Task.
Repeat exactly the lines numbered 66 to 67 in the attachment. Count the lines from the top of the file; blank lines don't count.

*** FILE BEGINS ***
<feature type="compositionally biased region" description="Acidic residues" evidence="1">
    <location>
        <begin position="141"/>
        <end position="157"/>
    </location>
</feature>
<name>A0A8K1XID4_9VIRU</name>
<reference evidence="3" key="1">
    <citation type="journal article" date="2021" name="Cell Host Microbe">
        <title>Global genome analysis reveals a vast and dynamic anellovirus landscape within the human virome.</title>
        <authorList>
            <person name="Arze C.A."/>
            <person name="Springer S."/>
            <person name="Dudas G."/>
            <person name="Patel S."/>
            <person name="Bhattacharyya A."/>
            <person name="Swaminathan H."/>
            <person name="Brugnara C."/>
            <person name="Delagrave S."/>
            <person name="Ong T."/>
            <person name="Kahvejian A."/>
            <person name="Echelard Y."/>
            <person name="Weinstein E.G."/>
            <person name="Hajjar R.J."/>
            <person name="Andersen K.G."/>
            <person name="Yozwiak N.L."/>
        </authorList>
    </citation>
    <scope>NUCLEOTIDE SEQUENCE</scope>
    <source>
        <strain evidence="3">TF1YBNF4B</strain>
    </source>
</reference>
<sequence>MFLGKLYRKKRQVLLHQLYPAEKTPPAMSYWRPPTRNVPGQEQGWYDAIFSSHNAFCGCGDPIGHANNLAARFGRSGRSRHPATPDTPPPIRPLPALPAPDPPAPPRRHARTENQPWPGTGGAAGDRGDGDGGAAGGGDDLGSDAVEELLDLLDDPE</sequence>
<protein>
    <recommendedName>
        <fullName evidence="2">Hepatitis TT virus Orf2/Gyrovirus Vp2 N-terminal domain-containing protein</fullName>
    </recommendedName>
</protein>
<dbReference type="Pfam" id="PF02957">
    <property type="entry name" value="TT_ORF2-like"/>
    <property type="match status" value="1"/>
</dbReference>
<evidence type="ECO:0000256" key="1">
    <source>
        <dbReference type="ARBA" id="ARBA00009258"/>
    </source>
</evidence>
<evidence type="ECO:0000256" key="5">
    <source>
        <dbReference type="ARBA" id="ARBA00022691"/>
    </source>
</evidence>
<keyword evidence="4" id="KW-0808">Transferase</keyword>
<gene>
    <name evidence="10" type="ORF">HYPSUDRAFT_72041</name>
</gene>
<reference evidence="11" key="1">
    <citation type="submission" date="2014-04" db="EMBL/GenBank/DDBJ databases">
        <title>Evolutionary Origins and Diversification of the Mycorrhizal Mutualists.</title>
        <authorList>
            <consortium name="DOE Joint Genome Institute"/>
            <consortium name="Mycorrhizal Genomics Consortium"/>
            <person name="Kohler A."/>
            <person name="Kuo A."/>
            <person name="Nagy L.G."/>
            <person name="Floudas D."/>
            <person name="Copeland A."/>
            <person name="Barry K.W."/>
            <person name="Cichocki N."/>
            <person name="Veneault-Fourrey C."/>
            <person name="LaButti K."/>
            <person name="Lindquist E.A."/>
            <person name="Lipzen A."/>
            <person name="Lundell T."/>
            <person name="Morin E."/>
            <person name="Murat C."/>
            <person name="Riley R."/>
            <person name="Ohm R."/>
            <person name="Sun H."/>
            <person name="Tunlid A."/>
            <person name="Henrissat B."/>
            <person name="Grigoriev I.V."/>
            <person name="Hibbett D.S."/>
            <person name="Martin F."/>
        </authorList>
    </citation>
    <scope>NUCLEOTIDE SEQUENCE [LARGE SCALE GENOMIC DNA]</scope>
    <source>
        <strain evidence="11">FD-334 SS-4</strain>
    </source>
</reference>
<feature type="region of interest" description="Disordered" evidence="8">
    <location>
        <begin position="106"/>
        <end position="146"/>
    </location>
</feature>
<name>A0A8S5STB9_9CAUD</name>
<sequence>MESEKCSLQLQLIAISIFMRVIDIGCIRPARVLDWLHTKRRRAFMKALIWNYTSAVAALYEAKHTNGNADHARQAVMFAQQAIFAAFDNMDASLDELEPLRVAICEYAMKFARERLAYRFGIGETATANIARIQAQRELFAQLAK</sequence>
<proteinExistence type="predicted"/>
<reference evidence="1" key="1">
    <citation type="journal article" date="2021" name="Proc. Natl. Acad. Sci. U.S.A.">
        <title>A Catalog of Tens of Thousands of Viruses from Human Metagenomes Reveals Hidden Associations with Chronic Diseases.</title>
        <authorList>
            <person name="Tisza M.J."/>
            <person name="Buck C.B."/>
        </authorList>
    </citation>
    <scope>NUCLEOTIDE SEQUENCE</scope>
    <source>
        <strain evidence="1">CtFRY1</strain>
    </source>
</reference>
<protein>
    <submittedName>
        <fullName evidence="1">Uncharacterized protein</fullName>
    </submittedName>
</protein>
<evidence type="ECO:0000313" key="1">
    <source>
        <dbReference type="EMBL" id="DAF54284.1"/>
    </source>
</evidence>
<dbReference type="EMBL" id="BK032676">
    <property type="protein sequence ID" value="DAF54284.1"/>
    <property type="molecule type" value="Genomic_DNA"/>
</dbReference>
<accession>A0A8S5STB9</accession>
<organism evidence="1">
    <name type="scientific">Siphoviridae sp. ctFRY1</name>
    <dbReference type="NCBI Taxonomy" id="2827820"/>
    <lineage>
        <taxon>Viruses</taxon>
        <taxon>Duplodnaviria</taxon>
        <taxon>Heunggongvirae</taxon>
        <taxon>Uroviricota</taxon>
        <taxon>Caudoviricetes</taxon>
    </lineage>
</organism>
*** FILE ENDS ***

            <person name="Nagy L.G."/>
            <person name="Floudas D."/>